Saudi, China scientists decode date-palm tree DNA
Research could help increase productivity in date farming
Scientists from Saudi Arabia and China said on Sunday they have completed mapping the genome of the date-palm tree, whose fruit is a staple food in many regions.
Scientists from Riyadh's King Abdulaziz City for Science and Technology and China's Shenzhen-based BGI have been working on the project since 2008.
The sequencing could help increase productivity as well as prevent and help in the treatment of diseases affecting date palms, Saudi research institute head Mohammed al-Suwail told reporters.
The palm is widely cultivated in the Middle East and North Africa.
Saudi Arabia has 450 varieties of the 2,000 species known worldwide, according to scientists.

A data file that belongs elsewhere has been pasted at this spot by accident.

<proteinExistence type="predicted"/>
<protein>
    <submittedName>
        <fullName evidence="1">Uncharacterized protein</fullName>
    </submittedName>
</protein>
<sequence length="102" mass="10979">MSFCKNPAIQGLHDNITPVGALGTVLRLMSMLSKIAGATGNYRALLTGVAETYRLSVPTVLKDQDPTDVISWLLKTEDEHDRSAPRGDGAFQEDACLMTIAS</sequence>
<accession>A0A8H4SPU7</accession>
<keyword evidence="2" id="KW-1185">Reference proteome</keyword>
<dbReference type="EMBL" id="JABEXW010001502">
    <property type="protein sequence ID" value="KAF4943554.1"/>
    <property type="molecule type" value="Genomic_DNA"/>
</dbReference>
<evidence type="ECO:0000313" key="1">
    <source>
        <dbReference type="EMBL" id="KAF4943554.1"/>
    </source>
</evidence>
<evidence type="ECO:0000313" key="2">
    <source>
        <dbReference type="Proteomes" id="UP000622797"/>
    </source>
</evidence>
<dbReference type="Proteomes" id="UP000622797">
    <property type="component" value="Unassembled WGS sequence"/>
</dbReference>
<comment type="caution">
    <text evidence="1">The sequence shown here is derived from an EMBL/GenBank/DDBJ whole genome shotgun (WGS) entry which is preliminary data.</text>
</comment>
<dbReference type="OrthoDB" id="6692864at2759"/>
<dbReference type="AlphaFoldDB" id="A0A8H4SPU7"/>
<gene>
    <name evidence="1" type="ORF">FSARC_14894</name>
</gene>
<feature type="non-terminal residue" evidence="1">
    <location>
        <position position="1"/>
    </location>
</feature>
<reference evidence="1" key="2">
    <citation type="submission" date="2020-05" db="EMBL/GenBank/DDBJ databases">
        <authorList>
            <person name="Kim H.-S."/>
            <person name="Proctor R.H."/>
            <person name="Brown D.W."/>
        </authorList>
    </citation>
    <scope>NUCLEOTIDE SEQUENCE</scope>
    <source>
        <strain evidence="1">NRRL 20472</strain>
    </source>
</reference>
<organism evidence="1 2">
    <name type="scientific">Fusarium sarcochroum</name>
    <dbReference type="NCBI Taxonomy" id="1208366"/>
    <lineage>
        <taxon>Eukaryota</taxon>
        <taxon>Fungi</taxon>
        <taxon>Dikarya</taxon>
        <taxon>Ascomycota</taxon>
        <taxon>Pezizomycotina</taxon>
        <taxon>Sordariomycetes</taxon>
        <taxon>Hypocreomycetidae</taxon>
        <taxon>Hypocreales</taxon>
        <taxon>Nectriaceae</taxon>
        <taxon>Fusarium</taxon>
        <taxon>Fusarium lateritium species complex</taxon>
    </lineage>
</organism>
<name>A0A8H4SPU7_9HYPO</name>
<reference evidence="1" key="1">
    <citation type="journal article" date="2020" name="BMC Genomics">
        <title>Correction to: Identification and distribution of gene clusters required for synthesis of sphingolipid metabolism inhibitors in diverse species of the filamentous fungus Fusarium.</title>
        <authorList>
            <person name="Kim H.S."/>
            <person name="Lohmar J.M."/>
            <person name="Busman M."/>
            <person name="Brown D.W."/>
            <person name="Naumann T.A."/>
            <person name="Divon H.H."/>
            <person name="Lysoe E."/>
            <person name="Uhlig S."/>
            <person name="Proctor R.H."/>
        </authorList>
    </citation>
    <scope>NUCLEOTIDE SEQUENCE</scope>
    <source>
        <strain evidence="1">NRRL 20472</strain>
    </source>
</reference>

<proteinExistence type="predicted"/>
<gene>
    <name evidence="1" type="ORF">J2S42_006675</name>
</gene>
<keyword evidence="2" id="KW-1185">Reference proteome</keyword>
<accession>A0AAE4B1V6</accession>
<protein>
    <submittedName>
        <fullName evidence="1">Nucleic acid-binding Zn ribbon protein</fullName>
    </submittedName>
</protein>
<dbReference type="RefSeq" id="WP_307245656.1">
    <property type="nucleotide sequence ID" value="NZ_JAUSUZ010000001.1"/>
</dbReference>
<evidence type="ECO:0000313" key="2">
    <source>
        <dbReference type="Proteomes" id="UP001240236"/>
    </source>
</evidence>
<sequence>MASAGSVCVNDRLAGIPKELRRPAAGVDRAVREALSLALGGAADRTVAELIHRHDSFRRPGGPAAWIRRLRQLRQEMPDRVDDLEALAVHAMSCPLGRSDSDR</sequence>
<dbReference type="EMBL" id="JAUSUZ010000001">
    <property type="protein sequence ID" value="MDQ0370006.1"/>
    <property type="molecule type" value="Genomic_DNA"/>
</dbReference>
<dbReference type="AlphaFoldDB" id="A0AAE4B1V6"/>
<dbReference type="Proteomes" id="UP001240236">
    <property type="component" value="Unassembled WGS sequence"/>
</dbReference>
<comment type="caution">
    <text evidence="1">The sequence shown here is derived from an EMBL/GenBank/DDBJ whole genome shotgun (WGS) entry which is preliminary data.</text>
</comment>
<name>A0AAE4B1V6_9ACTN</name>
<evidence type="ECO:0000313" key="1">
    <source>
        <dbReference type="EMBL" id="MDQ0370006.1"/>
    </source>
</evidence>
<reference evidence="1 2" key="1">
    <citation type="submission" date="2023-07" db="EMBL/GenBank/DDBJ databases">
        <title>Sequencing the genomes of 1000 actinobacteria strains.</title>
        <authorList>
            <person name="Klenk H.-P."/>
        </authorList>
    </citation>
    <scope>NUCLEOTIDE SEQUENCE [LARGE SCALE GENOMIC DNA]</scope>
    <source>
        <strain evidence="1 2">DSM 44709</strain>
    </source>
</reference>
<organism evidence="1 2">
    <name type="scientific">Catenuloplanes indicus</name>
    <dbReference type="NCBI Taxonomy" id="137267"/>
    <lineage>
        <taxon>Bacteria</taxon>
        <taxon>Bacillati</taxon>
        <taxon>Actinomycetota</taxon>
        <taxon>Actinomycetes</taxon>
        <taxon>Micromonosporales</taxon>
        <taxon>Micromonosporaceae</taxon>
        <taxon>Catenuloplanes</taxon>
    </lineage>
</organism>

There are about 100 million date palms in the world, of which 10 percent are in Saudi Arabia, which contributes 14 percent of the world production of dates.
In 2010, 20 scientists from both centers decoded the entire genetic makeup of the single-humped camel, camelus dromedarius, the omnipresent native of the Arabian peninsula.
Unlocking the genetics underpinning the camel's immune system could lead to potential medical discoveries, and the genome data can also help scientists understand better how the mammal produces its highly nutritious and medically valuable milk.